‘My goal right now is put a medal on your chests’

Posted on Apr 22 2021

FIVB Level III certified coach and Oceania Sports Education master educator Mike Rabago talks to former and potential CNMI national volleyball players and current coaches during a two-hour clinic at the Agape Gymnasium along Middle Road last Friday. (Mark Rabago)

Guam volleyball national coach Mike Rabago said this to former and potential CNMI national volleyball players and their coaches at the end of a what promises to be a series of coaching clinics at the Agape Gymnasium along Middle Road last Friday.

The FIVB Level III certified coach and Oceania Sports Education master educator was on island to assist the Northern Mariana Islands Volleyball Association in getting its national team and grass roots program up and running again. NMIVA president Somia Quan said the coaching clinic conducted by Rabago is part of an FIVB National Team Coaching Development grant.

“My goal right now is put a medal on your chests. I don’t care what kind of color it is…I want everyone to buy in—the federation, the coaches, and the players… This is the future and you guys will be the one to build the youth program and it starts by being in shape. That’s where the buy-in comes in like coming out on a Friday night [like this],” Rabago told the over 25 participants of the volleyball clinic last Friday.

He also impressed on the players and coaches that while the CNMI and Guam can continue to be rivals on the volleyball court, there’s no reason why they can’t cooperate to grow the sport outside it.

“We want to have an exchange between Guam and the CNMI. We don’t want to [clash with] each other [anymore]. We want to be affiliated friends already. It’s always nice to go here,” said Rabago, adding that in the past he used to periodically fly up to Saipan to compete in many volleyball tournaments.

The honor graduate of the U.S. Olympic Committee’s International Coaching Enrichment Certification Program said his ultimate dream for volleyball in the Marianas is that the CNMI and Guam would follow the lead of the former French colonies in the Pacific.

“[The French-speaking island-nations] of Tahiti, New Caledonia, and Wallis and Futuna they always play each other in inter-island meets so they know each other. So the Pacific Games to them is like a celebration or a close out of what they’ve worked hard for,” he said.

Quan said the coaching clinic last April 16 was just a way for Rabago to familiarize himself with the Commonwealth’s men’s national players as well as their coaches and see where their playing level and coaching capacity is and build a plan from there.

“The ultimate goal for our partnership with Mike Rabago is to produce national team coaches for beach volleyball for the Pacific Mini Games and beach volleyball and indoor volleyball for the Micronesian Games, but if it also helps our other coaches at various volleyball development stages receive more knowledge and resources, even better!” she said.

Asked what’s his impression on aspiring CNMI national volleyball players, Rabago said it’s too early to pass judgment but he liked what he saw.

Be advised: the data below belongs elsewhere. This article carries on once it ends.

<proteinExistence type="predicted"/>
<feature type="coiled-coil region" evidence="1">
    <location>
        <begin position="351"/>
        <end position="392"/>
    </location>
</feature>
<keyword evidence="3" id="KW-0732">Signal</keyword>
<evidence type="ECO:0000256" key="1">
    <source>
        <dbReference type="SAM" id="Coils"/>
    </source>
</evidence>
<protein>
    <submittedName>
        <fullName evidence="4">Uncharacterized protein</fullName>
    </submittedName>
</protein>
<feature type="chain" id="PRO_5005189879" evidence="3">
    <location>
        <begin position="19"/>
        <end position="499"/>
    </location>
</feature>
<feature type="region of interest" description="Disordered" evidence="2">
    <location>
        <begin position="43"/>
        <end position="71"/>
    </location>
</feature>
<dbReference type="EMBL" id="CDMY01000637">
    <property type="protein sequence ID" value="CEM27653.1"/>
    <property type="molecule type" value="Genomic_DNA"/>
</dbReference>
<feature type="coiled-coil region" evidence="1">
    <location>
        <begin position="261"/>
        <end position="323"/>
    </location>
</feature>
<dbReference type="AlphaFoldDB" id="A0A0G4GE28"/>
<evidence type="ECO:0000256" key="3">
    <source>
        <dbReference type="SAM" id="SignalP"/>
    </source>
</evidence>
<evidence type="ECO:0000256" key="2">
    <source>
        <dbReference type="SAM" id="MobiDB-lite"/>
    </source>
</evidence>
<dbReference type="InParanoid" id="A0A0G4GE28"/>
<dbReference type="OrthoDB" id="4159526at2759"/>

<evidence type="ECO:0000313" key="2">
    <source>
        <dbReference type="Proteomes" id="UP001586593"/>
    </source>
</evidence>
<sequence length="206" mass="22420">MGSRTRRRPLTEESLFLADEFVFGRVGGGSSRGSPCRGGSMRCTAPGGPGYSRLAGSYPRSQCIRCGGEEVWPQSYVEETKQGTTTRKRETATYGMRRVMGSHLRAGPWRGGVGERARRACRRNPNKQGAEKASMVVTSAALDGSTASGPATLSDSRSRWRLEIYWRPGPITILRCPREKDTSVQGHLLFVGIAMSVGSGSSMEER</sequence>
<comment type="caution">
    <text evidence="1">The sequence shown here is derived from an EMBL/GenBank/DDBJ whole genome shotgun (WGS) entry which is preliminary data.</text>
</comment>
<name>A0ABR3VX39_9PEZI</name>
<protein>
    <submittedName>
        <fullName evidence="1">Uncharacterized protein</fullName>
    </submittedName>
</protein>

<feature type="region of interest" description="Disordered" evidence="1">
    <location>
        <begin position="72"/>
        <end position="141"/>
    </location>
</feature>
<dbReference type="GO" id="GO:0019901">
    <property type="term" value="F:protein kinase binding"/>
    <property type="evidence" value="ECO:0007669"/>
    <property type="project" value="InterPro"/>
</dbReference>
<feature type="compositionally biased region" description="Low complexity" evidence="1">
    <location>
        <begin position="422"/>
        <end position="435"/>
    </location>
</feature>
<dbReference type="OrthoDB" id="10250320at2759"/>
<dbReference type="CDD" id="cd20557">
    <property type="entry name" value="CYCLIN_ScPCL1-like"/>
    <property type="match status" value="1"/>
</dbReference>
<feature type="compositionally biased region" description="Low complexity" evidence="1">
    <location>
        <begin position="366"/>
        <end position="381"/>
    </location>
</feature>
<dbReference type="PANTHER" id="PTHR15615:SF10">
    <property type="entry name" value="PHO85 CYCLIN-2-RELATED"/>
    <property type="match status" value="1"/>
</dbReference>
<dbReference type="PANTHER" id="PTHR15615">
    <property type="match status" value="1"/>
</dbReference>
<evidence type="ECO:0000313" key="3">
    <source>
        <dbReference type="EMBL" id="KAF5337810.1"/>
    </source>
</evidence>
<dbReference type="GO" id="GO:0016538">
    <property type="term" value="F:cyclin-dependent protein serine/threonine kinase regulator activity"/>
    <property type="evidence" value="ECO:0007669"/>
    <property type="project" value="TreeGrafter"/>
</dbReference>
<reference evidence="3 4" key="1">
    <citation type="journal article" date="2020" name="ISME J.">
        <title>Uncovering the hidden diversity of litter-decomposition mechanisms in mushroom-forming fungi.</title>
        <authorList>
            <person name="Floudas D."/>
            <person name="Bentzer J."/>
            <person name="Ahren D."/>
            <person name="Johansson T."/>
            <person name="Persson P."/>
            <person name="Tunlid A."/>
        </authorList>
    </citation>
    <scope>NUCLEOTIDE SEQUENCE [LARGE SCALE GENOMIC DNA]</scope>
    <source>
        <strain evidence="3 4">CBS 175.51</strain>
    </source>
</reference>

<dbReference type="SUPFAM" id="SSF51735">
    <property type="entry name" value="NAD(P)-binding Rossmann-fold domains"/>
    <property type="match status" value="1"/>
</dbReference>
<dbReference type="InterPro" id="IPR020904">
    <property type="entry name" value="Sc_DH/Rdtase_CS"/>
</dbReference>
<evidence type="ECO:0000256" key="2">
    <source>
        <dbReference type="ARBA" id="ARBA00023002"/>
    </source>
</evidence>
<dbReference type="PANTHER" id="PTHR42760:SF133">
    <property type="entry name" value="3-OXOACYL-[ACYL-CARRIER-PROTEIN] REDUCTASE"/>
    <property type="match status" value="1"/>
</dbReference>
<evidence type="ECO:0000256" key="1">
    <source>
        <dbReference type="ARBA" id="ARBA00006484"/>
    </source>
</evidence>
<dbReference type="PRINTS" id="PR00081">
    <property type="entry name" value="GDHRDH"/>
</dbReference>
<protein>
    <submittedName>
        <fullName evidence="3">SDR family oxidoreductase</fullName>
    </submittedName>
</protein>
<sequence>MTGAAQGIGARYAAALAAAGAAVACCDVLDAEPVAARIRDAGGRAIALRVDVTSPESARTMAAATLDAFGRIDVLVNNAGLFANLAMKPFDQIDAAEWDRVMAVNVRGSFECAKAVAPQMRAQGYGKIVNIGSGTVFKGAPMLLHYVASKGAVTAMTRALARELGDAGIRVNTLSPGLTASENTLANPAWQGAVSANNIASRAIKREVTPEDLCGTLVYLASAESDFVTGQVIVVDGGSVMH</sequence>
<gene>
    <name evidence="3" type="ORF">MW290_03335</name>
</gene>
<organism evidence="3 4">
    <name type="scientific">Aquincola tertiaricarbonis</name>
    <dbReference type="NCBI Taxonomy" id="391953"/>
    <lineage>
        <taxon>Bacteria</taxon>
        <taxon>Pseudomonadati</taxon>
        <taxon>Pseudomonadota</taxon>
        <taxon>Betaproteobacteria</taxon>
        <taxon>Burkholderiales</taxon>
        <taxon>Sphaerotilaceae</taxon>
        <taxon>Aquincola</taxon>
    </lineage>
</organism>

“I’m glad that they’re young. I’m glad they have a court to come to. I haven’t had a chance to really watch a 6-on-6 game so I don’t know the total expectations and what they’re caliber is really at. I’m talking about something totally brand new and it’s gonna either break them or make them better. I do see some players pick it up really quickly and I saw those still stuck in the traditional old-school way…That’s why I was telling them that do your homework, watch current games, and don’t sit back and say ‘I’m the best and I’m satisfied,’” he said.

NMIVA board member and former national team player Tyce Mister came away impressed after Rabago’s volleyball clinic/training session.

“It was excellent, fast-paced, organized… impressive practice… A debriefing after for coaches/players to ask clarification questions would have been good. I realize we were pressed for time though,” he said.

Tanapag Middle School volleyball coach Catherine Torculas-Woodruff said she benefitted a lot from the two-hour session with Rabago and plans to pass on the new volleyball knowledge she acquired to her players.

“Coach Rabago did a great job with ideas and tactics on how to do different drills. Workshops are very important to us coaches because we can get some ideas and bring them back to our school, implement them to our students,” said the winning men’s coach of the recently concluded 2021 Middle School Grass Volleyball League.

The men’s champion coach of the women’s side of the same league, Connie Camacho of Hopwood Middle School, said the clinic was an exciting and fun way to learn more about volleyball.

“I observed some techniques for teaching basic volleyball skills and I watched the national team play the speed ball game which I found fun…I want to reiterate what coach Rabago mentioned that I myself believe in, which is there’s always room for improvement and we must be a student of the game and never be satisfied. This is what separates you from the rest,” she said.

Mark Rabago | Associate Editor
Mark Rabago is the Associate Editor of Saipan Tribune. Contact him at
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